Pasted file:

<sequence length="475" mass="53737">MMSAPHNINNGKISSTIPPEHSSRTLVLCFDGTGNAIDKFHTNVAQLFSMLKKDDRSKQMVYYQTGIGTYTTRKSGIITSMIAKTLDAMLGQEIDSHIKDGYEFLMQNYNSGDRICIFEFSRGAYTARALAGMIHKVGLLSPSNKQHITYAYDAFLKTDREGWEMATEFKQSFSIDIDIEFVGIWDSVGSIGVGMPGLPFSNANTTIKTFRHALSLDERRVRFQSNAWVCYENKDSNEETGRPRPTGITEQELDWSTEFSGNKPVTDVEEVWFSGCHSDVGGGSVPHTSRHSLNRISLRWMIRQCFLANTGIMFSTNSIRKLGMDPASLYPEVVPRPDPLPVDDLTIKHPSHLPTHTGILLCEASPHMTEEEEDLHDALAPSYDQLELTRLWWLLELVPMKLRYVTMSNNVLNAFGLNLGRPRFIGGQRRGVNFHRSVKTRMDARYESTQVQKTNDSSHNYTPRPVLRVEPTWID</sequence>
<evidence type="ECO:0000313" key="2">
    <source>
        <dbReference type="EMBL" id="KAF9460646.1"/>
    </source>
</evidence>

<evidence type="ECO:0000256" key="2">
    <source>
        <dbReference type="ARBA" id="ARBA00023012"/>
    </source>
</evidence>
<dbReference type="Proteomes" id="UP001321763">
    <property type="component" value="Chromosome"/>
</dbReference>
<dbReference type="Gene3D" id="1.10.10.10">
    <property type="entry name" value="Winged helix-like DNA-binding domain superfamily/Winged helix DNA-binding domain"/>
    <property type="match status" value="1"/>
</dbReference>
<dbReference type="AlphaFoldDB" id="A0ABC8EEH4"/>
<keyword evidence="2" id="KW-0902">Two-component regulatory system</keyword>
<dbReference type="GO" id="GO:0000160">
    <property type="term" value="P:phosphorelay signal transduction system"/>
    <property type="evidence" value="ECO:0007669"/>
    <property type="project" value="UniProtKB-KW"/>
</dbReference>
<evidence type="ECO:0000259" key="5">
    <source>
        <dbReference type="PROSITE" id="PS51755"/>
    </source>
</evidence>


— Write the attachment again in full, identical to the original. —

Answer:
<sequence length="475" mass="53737">MMSAPHNINNGKISSTIPPEHSSRTLVLCFDGTGNAIDKFHTNVAQLFSMLKKDDRSKQMVYYQTGIGTYTTRKSGIITSMIAKTLDAMLGQEIDSHIKDGYEFLMQNYNSGDRICIFEFSRGAYTARALAGMIHKVGLLSPSNKQHITYAYDAFLKTDREGWEMATEFKQSFSIDIDIEFVGIWDSVGSIGVGMPGLPFSNANTTIKTFRHALSLDERRVRFQSNAWVCYENKDSNEETGRPRPTGITEQELDWSTEFSGNKPVTDVEEVWFSGCHSDVGGGSVPHTSRHSLNRISLRWMIRQCFLANTGIMFSTNSIRKLGMDPASLYPEVVPRPDPLPVDDLTIKHPSHLPTHTGILLCEASPHMTEEEEDLHDALAPSYDQLELTRLWWLLELVPMKLRYVTMSNNVLNAFGLNLGRPRFIGGQRRGVNFHRSVKTRMDARYESTQVQKTNDSSHNYTPRPVLRVEPTWID</sequence>
<evidence type="ECO:0000313" key="2">
    <source>
        <dbReference type="EMBL" id="KAF9460646.1"/>
    </source>
</evidence>

<evidence type="ECO:0000256" key="2">
    <source>
        <dbReference type="ARBA" id="ARBA00023012"/>
    </source>
</evidence>
<dbReference type="Proteomes" id="UP001321763">
    <property type="component" value="Chromosome"/>
</dbReference>
<dbReference type="Gene3D" id="1.10.10.10">
    <property type="entry name" value="Winged helix-like DNA-binding domain superfamily/Winged helix DNA-binding domain"/>
    <property type="match status" value="1"/>
</dbReference>
<dbReference type="AlphaFoldDB" id="A0ABC8EEH4"/>
<keyword evidence="2" id="KW-0902">Two-component regulatory system</keyword>
<dbReference type="GO" id="GO:0000160">
    <property type="term" value="P:phosphorelay signal transduction system"/>
    <property type="evidence" value="ECO:0007669"/>
    <property type="project" value="UniProtKB-KW"/>
</dbReference>
<evidence type="ECO:0000259" key="5">
    <source>
        <dbReference type="PROSITE" id="PS51755"/>
    </source>
</evidence>